Archive for Sunday, April 5, 2015

KU technology propelling hobby drones

KU mechanical engineering doctoral student Richard Bramlette, left, and associate professor of aerospace engineering Ron Barrett-Gonzalez prepare to fly a drone they developed inside an aerospace lab at Learned Hall. The patent-pending XQ139A drone, nicknamed “Robby” and painted like a Jayhawk, was designed to be flown for fun. A similar B model envisioned for police and military use is not yet ready to debut, they said.

KU mechanical engineering doctoral student Richard Bramlette, left, and associate professor of aerospace engineering Ron Barrett-Gonzalez prepare to fly a drone they developed inside an aerospace lab at Learned Hall. The patent-pending XQ139A drone, nicknamed “Robby” and painted like a Jayhawk, was designed to be flown for fun. A similar B model envisioned for police and military use is not yet ready to debut, they said.

April 5, 2015

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Unlike with commercial drones, the lack of collision-avoidance technology isn’t a deal-breaker on most drones that are just for fun.

Kansas University engineers are creating those, too, including one prototype flown publicly for the first time Friday, when the Journal-World visited the lab.

Mechanical engineering doctoral student Richard Bramlette helped develop the patent-pending XQ139A drone, nicknamed “Robby,” and painted it to look like a Jayhawk.

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Toy drones are great for people like him who love flying things but may not have the time, money or desire for a pilot’s license, Bramlette said.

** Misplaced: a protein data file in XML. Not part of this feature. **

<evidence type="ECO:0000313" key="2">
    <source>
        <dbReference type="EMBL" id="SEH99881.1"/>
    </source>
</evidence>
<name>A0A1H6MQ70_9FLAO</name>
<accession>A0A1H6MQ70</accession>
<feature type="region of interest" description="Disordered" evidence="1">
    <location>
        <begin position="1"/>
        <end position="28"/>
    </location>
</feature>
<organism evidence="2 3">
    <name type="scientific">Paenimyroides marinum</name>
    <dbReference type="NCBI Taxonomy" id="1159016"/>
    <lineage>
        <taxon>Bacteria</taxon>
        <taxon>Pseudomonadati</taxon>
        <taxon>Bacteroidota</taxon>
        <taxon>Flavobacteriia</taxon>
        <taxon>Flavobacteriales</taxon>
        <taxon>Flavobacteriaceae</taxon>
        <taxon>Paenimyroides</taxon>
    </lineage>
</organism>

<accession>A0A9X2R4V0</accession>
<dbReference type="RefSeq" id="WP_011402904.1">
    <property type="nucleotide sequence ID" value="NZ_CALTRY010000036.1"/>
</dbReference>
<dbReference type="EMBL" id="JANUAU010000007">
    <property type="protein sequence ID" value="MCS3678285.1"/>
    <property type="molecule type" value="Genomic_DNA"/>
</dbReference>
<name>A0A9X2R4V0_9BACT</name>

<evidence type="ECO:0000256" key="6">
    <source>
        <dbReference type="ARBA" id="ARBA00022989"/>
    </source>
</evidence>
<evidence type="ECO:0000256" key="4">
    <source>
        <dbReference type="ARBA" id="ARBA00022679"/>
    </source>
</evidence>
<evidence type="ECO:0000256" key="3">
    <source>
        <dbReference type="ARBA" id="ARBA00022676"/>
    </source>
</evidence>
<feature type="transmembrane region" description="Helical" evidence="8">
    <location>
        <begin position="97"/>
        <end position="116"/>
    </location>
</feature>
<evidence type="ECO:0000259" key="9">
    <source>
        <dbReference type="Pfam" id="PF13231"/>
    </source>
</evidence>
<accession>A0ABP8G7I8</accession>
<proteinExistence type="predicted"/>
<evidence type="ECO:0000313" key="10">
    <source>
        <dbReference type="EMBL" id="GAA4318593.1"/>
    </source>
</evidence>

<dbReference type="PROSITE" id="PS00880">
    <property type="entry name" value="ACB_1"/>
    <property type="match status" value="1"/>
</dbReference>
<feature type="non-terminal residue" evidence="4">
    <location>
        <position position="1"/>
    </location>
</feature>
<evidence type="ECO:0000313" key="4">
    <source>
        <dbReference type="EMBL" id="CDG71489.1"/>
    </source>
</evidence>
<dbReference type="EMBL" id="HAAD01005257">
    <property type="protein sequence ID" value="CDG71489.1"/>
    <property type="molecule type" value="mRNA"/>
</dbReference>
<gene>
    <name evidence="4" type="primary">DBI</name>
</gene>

“Flight, on its own, is just an amazing thrill,” Bramlette said. “Having something this small means that the average person can enjoy that.”

Robby is envisioned as a toy — maybe the type of thing alumni could buzz around Memorial Stadium while tailgating? — albeit a high-tech and powerful toy, associate professor of aerospace engineering Ron Barrett-Gonzalez said.

Robby is a convertible quadcopter, “next-level” compared with the highest-tech quadcopter drones sold for entertainment today, Barrett-Gonzalez said. Robby has four propellers plus a fuselage and can hover like a helicopter or tip sideways and rocket through the air like a plane.

Translating Robby from prototype to market would require a manufacturing plan that would keep costs around a few hundred dollars, affordable for hobby operators.

Robby’s cousin, the B model, is envisioned for military and police use but isn’t yet ready to debut, Barrett-Gonzalez said. That model is more likely to need — and its owners more likely able to afford — on-board collision-avoidance technology before hitting the skies.

To keep it from straying far from its operator, the A model would be equipped with a range limit for the transmitter, Barrett-Gonzalez said. And for now, he said, keeping toy drones in the operator’s line of sight is what the FAA requires to keep them in the air.

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